An uneven and incoherent hospital service had developed in London. The voluntaries could not raise enough money, either individually or jointly, to expand to meet the increasing demand for hospital care as medical science developed. So the rate-supported hospitals moved into acute care, compounding the problem of competitive and overlapping services.
The confusion led to repeated calls for economy and efficiency, for cooperation and rationalisation by the Select Committee of the House of Lords (1892), 5 the King’s Fund (1897), the Cave Committee (1920), by Neville Chamberlain as Minister of Health, the Sankey Commission (1937) 6, and the Nuffield Provincial Hospitals Trust (1941). Unfortunately, because of the multitude of authorities with different perspectives, agreement on issues of a fundamental character could seldom be reached.
The NHS ultimately provided a broader framework for planning, but it too chose to function with many independent authorities, each separately accountable to the Minister. Planning within a single organisation is always simpler than coordinating the planning of separate bodies. The creation of ‘joint planning’ and ‘liaison’ committees is frequently a sign of a basic organisational fault. Progressive reorganisations sometimes tried to mould the London authorities into a pattern which would make major change possible. The establishment of a single region for London (2002) had this aim.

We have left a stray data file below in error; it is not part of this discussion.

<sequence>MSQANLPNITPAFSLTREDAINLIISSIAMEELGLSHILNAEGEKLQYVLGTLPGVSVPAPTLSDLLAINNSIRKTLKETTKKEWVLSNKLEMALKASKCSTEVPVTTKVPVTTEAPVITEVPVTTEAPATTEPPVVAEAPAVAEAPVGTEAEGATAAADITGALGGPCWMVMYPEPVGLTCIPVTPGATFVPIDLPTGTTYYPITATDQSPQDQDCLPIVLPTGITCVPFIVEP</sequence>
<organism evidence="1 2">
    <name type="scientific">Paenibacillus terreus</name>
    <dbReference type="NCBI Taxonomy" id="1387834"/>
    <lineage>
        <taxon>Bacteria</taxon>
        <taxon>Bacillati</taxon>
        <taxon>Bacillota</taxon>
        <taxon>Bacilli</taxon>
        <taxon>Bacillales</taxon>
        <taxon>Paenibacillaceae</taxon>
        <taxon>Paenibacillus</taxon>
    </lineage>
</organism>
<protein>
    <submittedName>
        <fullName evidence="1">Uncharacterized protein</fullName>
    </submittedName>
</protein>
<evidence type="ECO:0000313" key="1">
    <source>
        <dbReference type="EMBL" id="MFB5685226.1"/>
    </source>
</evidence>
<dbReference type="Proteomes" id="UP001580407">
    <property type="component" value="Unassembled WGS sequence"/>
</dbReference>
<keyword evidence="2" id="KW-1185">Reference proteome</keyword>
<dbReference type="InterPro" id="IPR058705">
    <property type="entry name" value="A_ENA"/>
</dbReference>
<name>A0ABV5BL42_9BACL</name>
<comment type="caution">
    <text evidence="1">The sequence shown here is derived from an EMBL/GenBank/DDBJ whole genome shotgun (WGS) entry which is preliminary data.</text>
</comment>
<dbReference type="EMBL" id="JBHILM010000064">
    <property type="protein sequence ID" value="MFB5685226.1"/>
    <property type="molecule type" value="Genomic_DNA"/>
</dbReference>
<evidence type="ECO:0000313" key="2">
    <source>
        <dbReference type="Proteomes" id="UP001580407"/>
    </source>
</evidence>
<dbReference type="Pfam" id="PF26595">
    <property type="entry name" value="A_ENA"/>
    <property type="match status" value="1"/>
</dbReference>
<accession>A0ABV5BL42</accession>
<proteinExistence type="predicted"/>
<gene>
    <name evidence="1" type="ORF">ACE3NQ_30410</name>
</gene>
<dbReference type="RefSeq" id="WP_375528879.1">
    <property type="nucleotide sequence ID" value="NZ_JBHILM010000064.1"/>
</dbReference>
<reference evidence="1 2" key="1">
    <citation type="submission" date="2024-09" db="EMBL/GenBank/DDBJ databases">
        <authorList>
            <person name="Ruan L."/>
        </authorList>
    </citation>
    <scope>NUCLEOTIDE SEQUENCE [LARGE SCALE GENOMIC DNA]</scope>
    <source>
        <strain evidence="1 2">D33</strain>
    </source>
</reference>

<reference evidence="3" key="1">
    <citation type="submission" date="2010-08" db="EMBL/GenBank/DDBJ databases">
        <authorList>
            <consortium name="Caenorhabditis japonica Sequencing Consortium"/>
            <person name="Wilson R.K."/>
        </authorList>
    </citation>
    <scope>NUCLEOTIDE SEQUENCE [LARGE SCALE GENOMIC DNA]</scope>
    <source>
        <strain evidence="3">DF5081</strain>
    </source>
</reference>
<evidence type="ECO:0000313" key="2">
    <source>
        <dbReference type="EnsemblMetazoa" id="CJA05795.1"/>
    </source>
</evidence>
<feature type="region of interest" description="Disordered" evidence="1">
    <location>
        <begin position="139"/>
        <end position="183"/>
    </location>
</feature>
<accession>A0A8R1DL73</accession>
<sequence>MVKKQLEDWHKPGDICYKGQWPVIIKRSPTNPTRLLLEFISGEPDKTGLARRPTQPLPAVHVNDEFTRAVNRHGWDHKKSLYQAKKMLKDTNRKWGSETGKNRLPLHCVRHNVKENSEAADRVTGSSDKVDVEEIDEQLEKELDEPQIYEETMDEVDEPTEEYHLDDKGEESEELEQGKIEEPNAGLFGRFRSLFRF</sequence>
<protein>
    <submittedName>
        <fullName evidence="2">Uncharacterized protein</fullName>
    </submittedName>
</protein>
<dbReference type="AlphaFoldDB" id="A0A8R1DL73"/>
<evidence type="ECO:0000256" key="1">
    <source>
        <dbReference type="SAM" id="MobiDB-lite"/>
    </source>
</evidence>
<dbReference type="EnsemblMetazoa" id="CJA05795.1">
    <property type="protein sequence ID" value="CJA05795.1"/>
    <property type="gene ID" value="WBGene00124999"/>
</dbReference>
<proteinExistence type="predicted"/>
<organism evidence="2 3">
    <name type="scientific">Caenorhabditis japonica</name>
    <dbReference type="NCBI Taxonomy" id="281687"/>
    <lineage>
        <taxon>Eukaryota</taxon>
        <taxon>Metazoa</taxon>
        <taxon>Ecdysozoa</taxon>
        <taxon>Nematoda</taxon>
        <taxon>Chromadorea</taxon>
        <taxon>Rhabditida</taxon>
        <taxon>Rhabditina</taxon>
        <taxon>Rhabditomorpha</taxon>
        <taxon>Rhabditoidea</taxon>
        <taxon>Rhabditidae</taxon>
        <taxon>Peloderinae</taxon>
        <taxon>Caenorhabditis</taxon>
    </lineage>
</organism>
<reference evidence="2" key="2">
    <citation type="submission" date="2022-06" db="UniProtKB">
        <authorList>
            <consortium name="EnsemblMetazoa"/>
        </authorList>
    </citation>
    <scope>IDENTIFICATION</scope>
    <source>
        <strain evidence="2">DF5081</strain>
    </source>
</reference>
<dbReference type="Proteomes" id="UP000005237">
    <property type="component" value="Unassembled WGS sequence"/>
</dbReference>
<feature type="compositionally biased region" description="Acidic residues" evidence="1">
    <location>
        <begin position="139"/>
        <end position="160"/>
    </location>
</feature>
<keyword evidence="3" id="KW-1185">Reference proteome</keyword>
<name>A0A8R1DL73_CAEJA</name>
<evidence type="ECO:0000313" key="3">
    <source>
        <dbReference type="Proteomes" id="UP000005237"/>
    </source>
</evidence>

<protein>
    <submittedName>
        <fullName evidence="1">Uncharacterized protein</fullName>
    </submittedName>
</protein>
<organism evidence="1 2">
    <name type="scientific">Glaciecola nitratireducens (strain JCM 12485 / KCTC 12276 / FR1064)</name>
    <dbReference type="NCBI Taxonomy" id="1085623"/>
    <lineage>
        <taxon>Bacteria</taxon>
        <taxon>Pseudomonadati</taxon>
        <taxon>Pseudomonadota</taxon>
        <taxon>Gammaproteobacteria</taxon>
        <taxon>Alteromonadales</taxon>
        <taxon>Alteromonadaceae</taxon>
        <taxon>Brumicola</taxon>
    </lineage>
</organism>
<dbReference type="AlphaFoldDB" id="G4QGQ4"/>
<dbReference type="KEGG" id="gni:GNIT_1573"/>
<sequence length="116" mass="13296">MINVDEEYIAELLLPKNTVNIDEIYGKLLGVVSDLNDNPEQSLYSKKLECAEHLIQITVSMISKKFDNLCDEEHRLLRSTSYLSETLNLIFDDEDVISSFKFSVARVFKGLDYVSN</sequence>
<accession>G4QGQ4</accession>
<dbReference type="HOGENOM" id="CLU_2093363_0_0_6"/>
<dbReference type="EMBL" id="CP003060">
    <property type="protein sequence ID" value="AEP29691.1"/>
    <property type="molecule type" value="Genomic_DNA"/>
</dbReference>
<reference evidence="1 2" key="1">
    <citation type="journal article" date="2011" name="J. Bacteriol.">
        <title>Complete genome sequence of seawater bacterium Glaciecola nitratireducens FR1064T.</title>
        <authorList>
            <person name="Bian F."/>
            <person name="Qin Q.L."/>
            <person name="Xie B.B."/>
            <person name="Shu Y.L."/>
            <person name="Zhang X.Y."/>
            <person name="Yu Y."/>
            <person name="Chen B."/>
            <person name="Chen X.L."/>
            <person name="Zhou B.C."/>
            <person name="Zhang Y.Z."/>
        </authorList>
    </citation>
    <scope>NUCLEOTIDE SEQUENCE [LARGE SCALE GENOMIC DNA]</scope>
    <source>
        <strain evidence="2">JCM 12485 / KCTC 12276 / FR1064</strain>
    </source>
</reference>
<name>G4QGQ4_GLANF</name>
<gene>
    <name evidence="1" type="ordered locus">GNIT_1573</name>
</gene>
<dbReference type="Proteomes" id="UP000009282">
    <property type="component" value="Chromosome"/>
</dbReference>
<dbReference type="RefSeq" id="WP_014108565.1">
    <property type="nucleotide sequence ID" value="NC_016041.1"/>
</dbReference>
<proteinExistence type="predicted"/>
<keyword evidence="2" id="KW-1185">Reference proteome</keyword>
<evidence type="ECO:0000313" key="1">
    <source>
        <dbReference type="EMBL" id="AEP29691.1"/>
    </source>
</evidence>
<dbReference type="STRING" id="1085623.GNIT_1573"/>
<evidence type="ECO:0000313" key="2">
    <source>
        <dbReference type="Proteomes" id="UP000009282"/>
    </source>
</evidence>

Ara Darzi (2008) believed that one should centralise when essential, for example to improve outcomes, and decentralise where possible to improve access.3 Whatever the advantages and disadvantages are for centralisation in clinical and management terms, the situation differs in research and development. From the special hospitals or the 19th century, through the postgraduate teaching hospitals in the 20th to our new Academic Health Science Centres networks, the need for local autonomy is clear. London’s three AHSCs will almost certainly develop an accent on different medical problems, playing to the strengths of their staff. They have to if they are to fulfil their function.
Merger and Reconfiguration